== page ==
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4.6: Psychosocial Development and Attachment

Emotional Development

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At birth, infants exhibit two emotional responses: attraction and withdrawal. They show attraction to pleasant situations that bring comfort, stimulation, and pleasure. And they withdraw from unpleasant stimulation such as bitter flavors or physical discomfort. At around two months, infants exhibit social engagement in the form of social smiling as they respond with smiles to those who engage their positive attention. Pleasure is expressed as laughter at 3 to 5 months of age, and displeasure becomes more specific fear, sadness, or anger between ages 6 and 8 months. This fear is often associated with the presence of strangers or the departure of significant others known respectively as stranger wariness and separation anxiety which appear sometime between 6 and 15 months. And there is some indication that infants may experience jealousy as young as 6 months of age (Hart & Carrington, 2002).

During the second year of life, children begin to recognize themselves as they gain a sense of self as object. This is illustrated in the 15 month old child’s ability to recognize one’s own reflection in a mirror. (The classic mirror test or rouge test involves showing a toddler a mirror after having secretly rubbed red coloring on the child’s nose. Children who are younger than 15 months of age may try to wipe the color from the mirror. But a 15 month old child may wipe the color from his or her own nose.) Once a child has achieved self-awareness, the child is moving toward understanding social emotions such as guilt, shame or embarrassment as well as sympathy or empathy.  These will require an understanding of the mental state of others that is acquired at around age 3 to 5 and will be explored in our next lesson (Berk, 2007).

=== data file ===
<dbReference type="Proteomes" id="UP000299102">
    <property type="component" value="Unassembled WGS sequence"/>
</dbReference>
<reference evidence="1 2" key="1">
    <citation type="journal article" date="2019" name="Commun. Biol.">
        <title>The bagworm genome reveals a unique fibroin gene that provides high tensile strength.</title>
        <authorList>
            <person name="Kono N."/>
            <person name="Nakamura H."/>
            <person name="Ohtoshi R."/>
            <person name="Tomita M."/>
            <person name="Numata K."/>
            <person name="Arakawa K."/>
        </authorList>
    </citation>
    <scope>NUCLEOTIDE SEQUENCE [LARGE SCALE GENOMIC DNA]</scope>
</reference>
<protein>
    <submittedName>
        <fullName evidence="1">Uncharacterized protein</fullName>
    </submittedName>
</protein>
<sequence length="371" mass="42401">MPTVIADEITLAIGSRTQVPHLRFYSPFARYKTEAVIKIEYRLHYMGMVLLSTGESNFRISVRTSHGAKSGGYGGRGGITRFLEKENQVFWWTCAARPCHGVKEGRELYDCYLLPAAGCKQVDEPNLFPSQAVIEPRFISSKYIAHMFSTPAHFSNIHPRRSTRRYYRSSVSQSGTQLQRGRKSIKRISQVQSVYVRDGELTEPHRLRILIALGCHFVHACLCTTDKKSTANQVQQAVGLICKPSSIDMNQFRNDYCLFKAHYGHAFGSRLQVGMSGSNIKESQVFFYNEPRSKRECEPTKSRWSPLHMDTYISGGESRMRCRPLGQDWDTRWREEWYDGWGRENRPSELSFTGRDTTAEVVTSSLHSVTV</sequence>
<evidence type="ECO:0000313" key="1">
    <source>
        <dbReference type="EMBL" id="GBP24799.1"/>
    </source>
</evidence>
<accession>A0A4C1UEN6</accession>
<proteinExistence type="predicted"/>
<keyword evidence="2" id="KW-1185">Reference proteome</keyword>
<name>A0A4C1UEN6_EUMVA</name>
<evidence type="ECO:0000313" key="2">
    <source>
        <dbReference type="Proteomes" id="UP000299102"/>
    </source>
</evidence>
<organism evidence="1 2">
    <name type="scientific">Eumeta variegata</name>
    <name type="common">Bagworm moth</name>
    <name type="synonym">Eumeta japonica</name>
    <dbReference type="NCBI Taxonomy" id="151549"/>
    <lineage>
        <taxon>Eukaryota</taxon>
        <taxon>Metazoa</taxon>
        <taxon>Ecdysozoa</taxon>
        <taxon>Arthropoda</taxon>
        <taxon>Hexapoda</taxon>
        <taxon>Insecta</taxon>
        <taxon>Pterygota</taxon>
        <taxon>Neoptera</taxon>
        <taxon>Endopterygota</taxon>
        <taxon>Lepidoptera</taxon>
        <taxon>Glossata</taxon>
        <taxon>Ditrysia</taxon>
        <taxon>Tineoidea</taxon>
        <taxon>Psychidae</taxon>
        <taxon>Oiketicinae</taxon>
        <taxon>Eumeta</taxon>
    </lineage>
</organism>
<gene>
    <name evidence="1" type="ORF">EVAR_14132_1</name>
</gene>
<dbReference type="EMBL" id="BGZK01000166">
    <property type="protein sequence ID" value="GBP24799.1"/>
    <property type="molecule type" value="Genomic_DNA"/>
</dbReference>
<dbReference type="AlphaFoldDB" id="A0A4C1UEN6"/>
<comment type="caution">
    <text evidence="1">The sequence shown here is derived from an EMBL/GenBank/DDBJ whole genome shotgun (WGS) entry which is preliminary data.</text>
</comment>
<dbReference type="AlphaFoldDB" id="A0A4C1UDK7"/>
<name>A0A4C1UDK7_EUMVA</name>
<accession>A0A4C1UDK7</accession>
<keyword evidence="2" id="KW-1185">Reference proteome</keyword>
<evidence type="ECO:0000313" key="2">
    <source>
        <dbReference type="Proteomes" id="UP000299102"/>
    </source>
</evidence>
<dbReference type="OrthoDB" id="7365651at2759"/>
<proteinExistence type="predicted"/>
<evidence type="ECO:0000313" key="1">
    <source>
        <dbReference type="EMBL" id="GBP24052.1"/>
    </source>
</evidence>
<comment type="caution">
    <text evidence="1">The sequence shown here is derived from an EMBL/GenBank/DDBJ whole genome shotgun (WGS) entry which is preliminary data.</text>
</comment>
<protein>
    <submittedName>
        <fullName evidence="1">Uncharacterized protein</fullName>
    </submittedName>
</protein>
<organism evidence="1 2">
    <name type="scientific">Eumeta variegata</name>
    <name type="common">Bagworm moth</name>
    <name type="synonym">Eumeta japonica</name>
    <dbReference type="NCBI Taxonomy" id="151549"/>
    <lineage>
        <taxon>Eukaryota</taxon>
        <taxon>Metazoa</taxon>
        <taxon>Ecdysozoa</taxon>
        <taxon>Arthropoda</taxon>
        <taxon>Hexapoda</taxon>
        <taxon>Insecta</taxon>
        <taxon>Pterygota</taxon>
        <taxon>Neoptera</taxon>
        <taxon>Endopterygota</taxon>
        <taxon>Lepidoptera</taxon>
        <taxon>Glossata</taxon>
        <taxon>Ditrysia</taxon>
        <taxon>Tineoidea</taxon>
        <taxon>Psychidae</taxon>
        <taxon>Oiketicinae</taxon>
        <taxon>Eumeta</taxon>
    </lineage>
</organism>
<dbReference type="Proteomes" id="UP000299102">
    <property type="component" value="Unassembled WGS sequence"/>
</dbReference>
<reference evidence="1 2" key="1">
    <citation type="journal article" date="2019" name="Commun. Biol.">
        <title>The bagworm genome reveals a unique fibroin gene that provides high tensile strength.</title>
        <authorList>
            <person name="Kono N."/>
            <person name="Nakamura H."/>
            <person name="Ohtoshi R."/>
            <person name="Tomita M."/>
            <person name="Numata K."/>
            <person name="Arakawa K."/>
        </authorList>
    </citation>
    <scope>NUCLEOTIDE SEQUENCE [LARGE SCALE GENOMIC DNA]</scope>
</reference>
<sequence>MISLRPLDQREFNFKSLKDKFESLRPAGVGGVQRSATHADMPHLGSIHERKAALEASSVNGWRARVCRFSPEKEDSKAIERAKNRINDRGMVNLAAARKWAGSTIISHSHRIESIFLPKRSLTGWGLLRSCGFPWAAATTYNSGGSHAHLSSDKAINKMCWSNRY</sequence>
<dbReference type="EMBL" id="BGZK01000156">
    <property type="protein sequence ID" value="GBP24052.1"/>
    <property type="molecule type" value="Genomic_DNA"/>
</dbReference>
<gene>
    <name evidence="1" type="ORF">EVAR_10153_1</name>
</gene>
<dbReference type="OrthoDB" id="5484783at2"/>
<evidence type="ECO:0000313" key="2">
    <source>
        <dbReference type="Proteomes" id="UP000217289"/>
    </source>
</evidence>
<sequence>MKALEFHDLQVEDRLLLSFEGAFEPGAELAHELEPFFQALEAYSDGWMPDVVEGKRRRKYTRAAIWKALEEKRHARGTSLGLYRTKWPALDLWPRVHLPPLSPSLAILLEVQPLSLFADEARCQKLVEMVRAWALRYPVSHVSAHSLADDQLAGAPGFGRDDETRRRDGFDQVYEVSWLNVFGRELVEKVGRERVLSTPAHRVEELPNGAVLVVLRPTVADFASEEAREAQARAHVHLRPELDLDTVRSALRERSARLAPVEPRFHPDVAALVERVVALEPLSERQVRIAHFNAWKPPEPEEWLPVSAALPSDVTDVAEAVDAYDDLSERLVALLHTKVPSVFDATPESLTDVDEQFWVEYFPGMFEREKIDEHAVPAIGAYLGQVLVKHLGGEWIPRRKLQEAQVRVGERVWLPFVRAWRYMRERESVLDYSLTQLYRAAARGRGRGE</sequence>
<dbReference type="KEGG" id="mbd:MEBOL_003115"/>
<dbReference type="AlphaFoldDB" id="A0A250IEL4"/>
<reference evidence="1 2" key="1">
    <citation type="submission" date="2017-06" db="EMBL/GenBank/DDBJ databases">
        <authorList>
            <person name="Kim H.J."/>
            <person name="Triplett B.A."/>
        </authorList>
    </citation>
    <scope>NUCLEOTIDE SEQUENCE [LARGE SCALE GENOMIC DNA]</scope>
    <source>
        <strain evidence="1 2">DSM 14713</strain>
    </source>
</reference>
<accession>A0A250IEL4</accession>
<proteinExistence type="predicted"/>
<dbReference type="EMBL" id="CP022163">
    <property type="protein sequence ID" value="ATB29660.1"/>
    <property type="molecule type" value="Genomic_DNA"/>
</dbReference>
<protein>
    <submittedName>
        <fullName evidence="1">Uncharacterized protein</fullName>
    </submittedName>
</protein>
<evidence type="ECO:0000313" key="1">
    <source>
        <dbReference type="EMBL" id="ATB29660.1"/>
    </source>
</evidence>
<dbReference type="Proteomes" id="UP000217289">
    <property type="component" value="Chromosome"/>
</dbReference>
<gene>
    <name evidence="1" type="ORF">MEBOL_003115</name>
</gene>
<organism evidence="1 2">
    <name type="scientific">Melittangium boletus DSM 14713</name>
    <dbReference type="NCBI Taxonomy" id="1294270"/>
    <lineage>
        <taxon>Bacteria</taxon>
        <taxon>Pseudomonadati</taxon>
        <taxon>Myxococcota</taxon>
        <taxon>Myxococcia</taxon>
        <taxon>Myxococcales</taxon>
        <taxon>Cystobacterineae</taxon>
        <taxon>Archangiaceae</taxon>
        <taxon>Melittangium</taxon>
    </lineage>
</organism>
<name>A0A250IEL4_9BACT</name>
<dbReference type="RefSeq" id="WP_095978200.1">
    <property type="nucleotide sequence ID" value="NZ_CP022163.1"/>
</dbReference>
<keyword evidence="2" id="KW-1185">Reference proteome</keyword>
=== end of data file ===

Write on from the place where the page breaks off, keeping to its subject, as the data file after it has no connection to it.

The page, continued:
Forming Attachments 

The significance of early attachments: An attachment is desire for physical closeness with someone. The formation of attachments in infancy has been the subject of considerable research as attachments have been viewed as foundations for future relationships, as the basis for confidence and curiosity as toddlers, and as important influences on self-concept.

Measuring attachment styles: The classic model for studying styles of attachment involves having a caregiver and child come into a strange room filled with toys and observing the child’s reactions. A securely attached child will play with the toys and bring one to the caregiver to show and describe from time to time. The child is content and secure as he or she explores the situation. An insecurely-resistant child will cling to the caregiver and refuse to go and play. An insecure-avoidant attachment style is indicated by a child who is neither curious nor clingy; rather the child sits and waits until time to go.

Attachment styles vary in the amount of security and closeness felt in the relationship and they can change with new experience.   The type of attachment fostered in parenting styles varies by culture as well. For example, German parents value independence and Japanese mothers are typically by their children’s sides. As a result, the rate of insecure-avoidant attachments is higher in Germany and insecure-resistant attachments are higher in Japan. These differences reflect cultural variation rather than true insecurity, however (van Ijzendoorn and Sagi, 1999).  Keep in mind that methods for measuring attachment styles have been based on a model that reflects middle-class, U. S. values and interpretation. Newer methods for assessment attachment styles involve using a Q-sort technique in which a large number of behaviors are recorded on cards and the observer sorts the cards in a way that reflects the type of behavior that occurs within the situation.